What makes One Music Server Sound Better than Another?

So this week my Mojo Audio DejaVu music server that I have used for the past 2-3 years crapped out. Benjamin at Mojo was more than helpful and the DejaVu is on its way to Mojo Audio where it will make a full recovery.

Thankfully, I still have my Antipodes DX2 Gen 3 (their former flagship) music server so I hooked it up. After wrestling with Roon protocols, transfers, and set-up menus, I was able to get it going so I have music. The DX and my Sonore Sig Rendu SE opt. are both connected to my network so the DX (like the DejaVu), is only being used as a Roon core and the Sig Rendu SE serves as the Roon endpoint for streaming Tidal and Qobuz, with a direct USB connection to my DAC.

The point of this thread is to ask, how come I perceive the the DejaVu server as sounding better than the Antipdes DX? In fairness, the differences I perceive are not great but it seems the DejaVu is fuller sounding, more tonally rich, and bolder. Is this why some here spend $10K+ on a Grimm, Taiko or something else?

If a server is basically a computer, sending digital information to a streamer/endpoint and, assuming that digital information is transmitted asynchronously and reclocked by the DAC’s master clock, and assuming noise is not the issue (i.e., both units are quiet and there is an optical break between the network and both the server and endpoint) then what are the technical reasons one should sound better than the other? It is not that I want to spend $10K+ on a music server with a lifespan of maybe 5 years before becoming obsolete, but I would like to understand what more you are getting for your money. So far, the best I can come up with is lower internal noise as the major factor.

As a side note to the above, when I thought things looked hopeless for getting set up, I scheduled a support session with Antipodes and, although I lucked into the solution before the meeting time, Mark Cole responded ready to help. Setting up the session was super easy and reminded me of the superior level of support I had come to enjoy from Antipodes during the time that the DX was my primary server, including multiple updates and 2 or 3 hardware upgrades, which prolonged the service life of the DX. Good products and good company.



@vandy357 that’s about how long the Aurender needs to break in. My N200 settled after couple of weeks. 

In another thread on another forum, I was berated for not knowing that Roon changes the sound on all servers. I asked if it was because of its DSP feature and was told no and that I was an idiot. He said that the basic software in Roon changes the sound. Is any of this true? Roon by itself changes the sound of every server from the Node to the N30?


It certainly did on this one, it just absolutely blew my mind that there was that much difference in the sound after a couple weeks.  I have always been a believer in break in time but have never experienced that big of a difference in a piece of equipment.

@curiousjim it’s an interesting question. I wouldn’t say it changes the sound on all servers. I just don’t know if it does. I owned Lumin U1 Mini and Auralic Aries G1. 

I will say though, that on Auralic, I preferred the sound quality of its native Lightning DS app. On Lumin, I preferred Roon. I believe it is due to signal processing taking a different path. In example of Auralic and using Lightning DS, the stream is cached, and that might potentially reduce the noise and result in cleaner processing. With Lumin, Roon sounded just a slight bit smoother than the Lumin native app, which is very user unfriendly by the way. In both cases, I had Roon DSP disabled.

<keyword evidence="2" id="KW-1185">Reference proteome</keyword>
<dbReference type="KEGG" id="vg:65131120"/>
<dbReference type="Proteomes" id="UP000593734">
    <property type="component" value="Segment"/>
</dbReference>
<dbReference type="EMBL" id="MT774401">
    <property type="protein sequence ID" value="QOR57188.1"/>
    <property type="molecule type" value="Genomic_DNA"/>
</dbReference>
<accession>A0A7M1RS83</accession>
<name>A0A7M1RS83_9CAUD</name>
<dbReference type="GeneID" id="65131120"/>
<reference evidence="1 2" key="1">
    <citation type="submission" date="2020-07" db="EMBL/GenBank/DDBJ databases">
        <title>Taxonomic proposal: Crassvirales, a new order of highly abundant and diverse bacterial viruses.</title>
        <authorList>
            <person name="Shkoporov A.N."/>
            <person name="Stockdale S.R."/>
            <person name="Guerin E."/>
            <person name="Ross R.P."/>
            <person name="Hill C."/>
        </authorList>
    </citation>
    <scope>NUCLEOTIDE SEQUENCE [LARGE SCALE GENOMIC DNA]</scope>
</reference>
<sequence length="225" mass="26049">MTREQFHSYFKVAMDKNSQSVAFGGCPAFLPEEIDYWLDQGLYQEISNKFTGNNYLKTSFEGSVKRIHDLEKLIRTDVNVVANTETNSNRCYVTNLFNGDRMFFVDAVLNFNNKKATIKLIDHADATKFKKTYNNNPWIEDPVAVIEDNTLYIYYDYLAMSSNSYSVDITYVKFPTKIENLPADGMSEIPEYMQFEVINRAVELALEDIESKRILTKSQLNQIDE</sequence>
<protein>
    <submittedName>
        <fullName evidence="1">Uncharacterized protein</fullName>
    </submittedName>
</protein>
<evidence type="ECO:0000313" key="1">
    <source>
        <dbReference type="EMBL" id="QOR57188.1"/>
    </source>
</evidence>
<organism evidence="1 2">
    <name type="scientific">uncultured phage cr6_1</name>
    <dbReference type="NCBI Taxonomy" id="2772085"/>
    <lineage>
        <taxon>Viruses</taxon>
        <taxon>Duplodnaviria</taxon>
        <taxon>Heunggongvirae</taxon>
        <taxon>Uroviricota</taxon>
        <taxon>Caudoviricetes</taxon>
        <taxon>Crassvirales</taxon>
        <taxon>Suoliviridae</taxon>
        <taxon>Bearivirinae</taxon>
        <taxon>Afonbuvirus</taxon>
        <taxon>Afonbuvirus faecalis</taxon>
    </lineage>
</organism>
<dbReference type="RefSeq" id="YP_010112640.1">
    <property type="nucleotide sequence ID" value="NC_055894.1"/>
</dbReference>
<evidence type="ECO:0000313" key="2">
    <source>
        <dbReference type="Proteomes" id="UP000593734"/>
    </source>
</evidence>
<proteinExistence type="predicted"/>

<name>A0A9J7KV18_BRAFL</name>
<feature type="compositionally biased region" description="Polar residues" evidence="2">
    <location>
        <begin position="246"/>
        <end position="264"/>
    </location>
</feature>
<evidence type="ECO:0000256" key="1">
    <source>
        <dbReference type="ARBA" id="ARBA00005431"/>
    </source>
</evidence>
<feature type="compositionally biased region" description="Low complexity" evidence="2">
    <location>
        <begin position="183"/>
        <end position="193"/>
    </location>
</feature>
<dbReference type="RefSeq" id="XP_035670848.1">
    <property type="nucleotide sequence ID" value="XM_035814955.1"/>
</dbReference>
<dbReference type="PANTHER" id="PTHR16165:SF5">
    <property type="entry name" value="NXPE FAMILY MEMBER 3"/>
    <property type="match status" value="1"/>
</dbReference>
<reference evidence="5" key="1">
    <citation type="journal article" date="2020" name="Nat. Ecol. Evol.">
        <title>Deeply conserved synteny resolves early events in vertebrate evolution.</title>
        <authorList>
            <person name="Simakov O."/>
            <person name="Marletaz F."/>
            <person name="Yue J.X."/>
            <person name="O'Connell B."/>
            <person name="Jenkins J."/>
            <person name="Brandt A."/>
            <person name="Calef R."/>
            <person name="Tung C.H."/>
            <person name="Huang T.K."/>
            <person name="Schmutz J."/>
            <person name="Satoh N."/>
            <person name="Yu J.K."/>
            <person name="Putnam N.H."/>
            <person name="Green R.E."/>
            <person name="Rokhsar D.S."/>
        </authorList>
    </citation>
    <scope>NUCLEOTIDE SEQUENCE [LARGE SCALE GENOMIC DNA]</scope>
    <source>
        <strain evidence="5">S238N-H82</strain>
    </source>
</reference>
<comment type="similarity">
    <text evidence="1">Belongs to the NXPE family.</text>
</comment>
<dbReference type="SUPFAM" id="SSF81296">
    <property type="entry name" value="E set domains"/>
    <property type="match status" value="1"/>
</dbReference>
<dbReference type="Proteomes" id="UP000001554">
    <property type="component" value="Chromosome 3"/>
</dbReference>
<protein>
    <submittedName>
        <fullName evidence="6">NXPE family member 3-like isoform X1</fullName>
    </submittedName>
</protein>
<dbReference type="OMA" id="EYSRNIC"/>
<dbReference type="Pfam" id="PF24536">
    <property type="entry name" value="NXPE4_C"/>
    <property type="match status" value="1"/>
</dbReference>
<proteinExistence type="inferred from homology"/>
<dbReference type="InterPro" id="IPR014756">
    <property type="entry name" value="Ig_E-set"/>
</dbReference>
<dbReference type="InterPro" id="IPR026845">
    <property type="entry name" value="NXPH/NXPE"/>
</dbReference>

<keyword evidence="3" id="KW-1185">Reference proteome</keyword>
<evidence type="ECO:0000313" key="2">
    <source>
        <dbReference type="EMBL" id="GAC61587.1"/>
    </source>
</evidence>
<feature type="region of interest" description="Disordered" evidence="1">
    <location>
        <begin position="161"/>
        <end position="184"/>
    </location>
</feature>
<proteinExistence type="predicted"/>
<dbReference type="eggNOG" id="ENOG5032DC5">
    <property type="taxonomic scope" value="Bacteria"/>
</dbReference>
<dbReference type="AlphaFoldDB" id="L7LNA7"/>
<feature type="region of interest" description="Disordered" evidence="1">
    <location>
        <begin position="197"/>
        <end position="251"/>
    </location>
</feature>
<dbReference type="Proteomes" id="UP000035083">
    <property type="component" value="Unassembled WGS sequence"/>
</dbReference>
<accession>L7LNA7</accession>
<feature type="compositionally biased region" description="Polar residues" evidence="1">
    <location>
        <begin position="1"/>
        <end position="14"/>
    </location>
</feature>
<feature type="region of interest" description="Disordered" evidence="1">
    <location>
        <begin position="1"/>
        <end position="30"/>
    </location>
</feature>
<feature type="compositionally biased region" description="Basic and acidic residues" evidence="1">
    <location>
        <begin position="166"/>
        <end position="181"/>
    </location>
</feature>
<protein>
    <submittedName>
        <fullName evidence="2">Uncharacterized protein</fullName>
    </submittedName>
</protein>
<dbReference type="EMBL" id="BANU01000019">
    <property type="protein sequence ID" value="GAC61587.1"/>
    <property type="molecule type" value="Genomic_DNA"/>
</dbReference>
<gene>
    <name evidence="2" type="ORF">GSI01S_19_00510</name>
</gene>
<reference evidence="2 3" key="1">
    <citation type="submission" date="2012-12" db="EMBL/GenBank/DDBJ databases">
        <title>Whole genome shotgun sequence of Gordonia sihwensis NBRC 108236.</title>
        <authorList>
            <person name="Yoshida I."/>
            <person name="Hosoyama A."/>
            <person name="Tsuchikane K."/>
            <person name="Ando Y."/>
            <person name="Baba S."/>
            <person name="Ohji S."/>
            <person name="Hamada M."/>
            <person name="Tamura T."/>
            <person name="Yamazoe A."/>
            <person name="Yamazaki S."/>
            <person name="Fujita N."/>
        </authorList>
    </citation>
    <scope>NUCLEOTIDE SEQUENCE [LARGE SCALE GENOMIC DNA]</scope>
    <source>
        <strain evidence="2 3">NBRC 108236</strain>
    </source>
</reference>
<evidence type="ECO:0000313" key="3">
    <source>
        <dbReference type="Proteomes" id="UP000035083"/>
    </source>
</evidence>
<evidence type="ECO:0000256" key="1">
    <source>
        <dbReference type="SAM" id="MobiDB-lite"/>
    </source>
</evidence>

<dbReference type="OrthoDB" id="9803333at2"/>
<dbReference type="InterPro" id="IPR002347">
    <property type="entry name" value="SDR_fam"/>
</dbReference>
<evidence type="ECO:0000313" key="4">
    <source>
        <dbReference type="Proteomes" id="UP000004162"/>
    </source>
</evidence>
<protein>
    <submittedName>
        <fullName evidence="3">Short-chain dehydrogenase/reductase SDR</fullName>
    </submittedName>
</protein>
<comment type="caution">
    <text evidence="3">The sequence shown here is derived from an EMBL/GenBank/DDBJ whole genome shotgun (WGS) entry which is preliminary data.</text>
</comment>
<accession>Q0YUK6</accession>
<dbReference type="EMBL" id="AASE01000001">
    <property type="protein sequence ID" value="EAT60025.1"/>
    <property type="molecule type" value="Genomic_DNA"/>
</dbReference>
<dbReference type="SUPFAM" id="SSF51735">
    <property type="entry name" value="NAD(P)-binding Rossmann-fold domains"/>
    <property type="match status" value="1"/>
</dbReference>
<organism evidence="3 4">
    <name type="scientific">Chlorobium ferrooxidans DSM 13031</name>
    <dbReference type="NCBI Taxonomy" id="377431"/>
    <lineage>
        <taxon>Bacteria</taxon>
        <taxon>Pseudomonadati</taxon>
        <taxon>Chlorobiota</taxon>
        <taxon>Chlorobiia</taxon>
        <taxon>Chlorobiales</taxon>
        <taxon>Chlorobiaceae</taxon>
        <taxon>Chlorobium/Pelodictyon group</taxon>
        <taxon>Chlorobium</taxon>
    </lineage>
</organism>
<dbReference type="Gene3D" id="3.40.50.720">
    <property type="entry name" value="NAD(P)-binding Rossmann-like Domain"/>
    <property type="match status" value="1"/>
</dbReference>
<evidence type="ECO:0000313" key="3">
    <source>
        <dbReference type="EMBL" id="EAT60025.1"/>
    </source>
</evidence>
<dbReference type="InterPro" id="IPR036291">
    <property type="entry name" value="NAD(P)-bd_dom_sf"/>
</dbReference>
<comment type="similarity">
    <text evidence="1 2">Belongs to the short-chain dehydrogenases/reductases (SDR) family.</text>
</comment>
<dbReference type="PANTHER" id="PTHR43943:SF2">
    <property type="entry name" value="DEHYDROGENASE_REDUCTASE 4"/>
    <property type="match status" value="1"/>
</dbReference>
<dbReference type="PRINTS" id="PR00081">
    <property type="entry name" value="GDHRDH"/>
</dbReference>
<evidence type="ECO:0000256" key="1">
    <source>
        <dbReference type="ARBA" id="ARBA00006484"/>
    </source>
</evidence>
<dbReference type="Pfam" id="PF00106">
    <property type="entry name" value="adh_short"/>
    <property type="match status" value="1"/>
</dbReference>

@audphile1 - Yes, the two servers I am comparing were at approximately the same level, when new, although the DX is older technology. The DejaVu seems quite well built with regard to spacing and isolation of internal components, isolation of connections, and power supply. All of these things may be adding up to the fuller, richer, sound I perceive through the DejaVu, maybe?

I am sure the WiiM Pro would be an interesting comparison but it is a player/streamer and the comparison I am making is between the two servers/Roon cores. I already noticed a sonic difference moving from my Metrum Ambre player/streamer to the Sig. Rendu SE opt., so I am certainly convinced on that front.

@mapman - No DSP here, just 24-bit, 192kHz, PCM into an R2R DAC, or 24-bit, 96kHz, PCM into the older technology SMc DAC-2 (delta sigma). I have a Benchmark DAC here and could try DSP, but I really have had no desire to try that yet.  Do I understand correctly that DSP can put additional demands on the server processor?


just isolating the clock board enables the server to produce a larger soundstage, greater clarity, and a more analog like presentation

Still curious how something like isolating the clock board affects those analog sonic traits when sending a digital signal. The digital signal is still read at the other end, corrected as needed, reclocked, and converted to analog. Does isolating the clock board somehow modify the digital signal that gets sent? Does it affect jitter? What is the technical mechanism for these changes? Not trying to be difficult, and I am certainly not saying it doesn’t sound different, but I would sure like to hear a technical explanation of how that isolation changes a digital signal.